The Los Angeles Lakers swung for the fences with hours left on the NBA trade deadline clock but were unable to pry Kyle Lowry away from the Toronto Raptors. According to The Athletic’s Jovan Buha and Bill Oram, the Lakers offered the Raptors a combination of Dennis Schroder, Kentavious Caldwell-Pope and draft picks in exchange for Lowry. The Raptors were holding out for Talen Horton-Tucker, but the Lakers were not willing to include the swingman in the deal.
“Multiple sources told The Athletic that the Lakers and Raptors discussed a trade that would have sent both members of Los Angeles’ starting backcourt, Dennis Schröder and Kentavious Caldwell-Pope, and likely some draft compensation to Toronto for Lowry,” Buha and Oram detailed. “Throughout Thursday morning, sources said, the sticking point was the inclusion of Talen Horton-Tucker. The same sources said that, Rob Pelinka, the Lakers’ vice president of basketball operations, insisted that price was too high for the 35-year-old Lowry, and that he was not willing to trade Horton-Tucker, the 20-year-old combo guard who has emerged as a valuable rotation player for the Lakers in his second season.”
ESPN’s Brian Windhorst reported the Lakers’ offer for Lowry was Schroder, Matthews and Caldwell-Pope. The Lakers opted to stick with Horton-Tucker who will hit restricted free agency this offseason.
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The Lakers & Schroder Are ‘Far Apart’ on a Potential Contract Extension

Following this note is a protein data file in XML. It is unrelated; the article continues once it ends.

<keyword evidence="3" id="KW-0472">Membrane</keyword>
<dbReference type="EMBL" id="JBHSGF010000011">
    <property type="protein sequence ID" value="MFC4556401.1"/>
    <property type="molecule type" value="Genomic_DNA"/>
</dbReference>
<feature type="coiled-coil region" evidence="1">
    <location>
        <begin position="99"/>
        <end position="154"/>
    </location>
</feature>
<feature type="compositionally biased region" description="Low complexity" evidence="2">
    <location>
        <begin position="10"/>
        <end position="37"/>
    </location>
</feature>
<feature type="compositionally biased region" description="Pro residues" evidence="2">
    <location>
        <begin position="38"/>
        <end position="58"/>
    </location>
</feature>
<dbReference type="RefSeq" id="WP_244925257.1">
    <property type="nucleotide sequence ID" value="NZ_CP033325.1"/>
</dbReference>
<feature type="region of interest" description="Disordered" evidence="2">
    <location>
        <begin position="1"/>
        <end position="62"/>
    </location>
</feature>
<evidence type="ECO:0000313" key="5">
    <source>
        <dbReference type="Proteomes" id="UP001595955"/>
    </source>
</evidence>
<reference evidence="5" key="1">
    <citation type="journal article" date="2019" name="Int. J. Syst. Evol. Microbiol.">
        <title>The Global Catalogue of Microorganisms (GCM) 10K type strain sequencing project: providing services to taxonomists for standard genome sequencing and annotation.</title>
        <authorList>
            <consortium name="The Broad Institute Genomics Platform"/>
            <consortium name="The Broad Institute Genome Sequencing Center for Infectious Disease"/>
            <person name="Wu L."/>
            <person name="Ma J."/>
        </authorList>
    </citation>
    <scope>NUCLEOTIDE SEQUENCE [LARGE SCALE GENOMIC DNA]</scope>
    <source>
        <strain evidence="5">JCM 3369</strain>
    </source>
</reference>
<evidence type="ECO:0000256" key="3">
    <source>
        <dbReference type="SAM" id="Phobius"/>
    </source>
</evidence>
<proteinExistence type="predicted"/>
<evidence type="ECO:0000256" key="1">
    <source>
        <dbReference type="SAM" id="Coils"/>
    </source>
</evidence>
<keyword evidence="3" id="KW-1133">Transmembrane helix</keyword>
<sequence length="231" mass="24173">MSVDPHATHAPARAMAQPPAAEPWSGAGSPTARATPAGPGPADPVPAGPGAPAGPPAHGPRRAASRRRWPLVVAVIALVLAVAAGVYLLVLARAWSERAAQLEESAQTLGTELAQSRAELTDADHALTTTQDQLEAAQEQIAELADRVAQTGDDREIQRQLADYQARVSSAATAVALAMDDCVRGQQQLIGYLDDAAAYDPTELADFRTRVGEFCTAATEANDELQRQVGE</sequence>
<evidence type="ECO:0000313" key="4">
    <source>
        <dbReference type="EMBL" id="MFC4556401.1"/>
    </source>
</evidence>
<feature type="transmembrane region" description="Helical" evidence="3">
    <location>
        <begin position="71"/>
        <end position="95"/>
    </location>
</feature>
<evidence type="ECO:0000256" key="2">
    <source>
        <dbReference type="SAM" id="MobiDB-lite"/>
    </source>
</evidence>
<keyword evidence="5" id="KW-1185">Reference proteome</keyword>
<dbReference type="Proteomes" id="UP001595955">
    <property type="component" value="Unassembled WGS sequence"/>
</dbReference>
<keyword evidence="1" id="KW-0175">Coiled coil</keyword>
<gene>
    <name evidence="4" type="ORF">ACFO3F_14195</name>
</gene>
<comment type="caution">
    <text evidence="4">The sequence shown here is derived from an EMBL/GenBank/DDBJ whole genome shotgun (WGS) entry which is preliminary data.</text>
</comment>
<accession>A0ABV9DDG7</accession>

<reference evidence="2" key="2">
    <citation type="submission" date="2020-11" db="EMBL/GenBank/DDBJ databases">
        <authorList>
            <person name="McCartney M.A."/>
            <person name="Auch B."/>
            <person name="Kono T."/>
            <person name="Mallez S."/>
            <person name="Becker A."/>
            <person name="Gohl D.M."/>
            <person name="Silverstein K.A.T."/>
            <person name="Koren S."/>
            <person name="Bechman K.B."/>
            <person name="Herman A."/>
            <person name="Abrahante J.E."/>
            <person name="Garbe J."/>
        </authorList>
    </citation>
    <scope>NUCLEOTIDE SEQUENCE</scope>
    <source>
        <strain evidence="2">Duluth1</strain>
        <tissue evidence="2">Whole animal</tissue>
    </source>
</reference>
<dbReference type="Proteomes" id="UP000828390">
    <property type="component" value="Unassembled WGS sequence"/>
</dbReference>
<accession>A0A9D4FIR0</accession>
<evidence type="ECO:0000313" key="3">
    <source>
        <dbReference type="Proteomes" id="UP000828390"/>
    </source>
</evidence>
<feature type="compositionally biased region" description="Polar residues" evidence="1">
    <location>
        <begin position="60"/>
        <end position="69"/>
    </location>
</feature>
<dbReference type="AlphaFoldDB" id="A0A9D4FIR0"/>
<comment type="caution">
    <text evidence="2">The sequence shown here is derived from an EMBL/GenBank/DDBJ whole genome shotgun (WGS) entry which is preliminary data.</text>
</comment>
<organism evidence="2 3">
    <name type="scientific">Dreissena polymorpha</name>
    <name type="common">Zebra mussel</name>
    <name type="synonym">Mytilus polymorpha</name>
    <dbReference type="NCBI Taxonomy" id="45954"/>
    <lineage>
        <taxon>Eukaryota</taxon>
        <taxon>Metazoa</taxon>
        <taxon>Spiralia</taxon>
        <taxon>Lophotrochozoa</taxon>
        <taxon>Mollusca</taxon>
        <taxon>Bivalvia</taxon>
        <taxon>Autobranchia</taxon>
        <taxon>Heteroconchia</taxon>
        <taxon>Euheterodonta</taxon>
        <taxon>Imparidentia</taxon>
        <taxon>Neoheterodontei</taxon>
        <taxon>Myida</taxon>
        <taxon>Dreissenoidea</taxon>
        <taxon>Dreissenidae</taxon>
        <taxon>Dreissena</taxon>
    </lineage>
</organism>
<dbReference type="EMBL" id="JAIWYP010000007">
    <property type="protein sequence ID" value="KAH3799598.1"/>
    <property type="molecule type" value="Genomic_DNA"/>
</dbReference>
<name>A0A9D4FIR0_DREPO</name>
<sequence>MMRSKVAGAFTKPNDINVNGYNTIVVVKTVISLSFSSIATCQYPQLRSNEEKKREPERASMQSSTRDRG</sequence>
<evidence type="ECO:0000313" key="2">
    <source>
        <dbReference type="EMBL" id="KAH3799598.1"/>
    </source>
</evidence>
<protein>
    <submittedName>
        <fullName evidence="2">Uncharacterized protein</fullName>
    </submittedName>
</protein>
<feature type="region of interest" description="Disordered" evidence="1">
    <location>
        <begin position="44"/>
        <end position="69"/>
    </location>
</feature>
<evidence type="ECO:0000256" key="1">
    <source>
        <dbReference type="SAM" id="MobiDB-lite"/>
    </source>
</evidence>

The story beyond the Lakers’ offer is that it shows where their negotiations are with Schroder who is also slated to be a free agent. According to Buha and Oram, the Lakers and Schroder are “far apart” on a potential contract extension as the point guard is seeking an annual salary north of $20 million.
“But sources said the sides remain far apart in extension negotiations, with Schröder, who is making $15.5 million in the final year of a four-year contract, seeking a multi-year extension that would pay him more than $20 million per year,” The Athletic detailed. “That gap contributed to the Lakers’ willingness to include Schröder in trade talks.”
After the trade deadline, Schroder provided a blunt assessment of the situation admitting that his preference is to test free agency. Schroder left the door open to signing with another team.
“I mean, it’s a crazy business,” Schröder said, per Silver Screen and Roll. “At the end of the day, I want to play my season out. I said that I want to see my options. I for sure want to be a Laker, but I still want to see my options. …After eight years, it’s my first time seeing what other people, other clubs have interest in me. That’s what I said too, but nobody mentioned that in the media. Everybody’s saying I just want to sign long-term with the Lakers.”
The Lakers Are Unlikely to Pursue Lowry in Free Agency
Given Lowry will also be a free agent, there is likely some curiosity among Lakers fans as to whether the team could attempt to sign the six-time All-Star this summer. The Lakers will not have the cap room to sign Lowry meaning the point guard would likely have to orchestrate a sign-and-trade to Los Angeles.
The challenge is Schroder will also be a free agent, and the team needed his salary to be included in the deal to make a trade possible. The Philadelphia Inquirer’s Keith Pompey reported Lowry is seeking a minimum of a two-year, $50 million contract, well out of the team’s price range.
The Lakers’ offseason is expected to be busy with the team trying to retain several of their own key free agents Horton-Tucker, Schroder and Alex Caruso. Raptors general manager Masai Ujiri alluded to the team being close to trading Lowry at the deadline.
“Honestly, we didn’t know which way it was going to go,” Ujiri noted, per ESPN.com. “Because we’ve really talked about looking at this team in every direction that it could go. We came to a point where we were comfortable with any direction that it went.”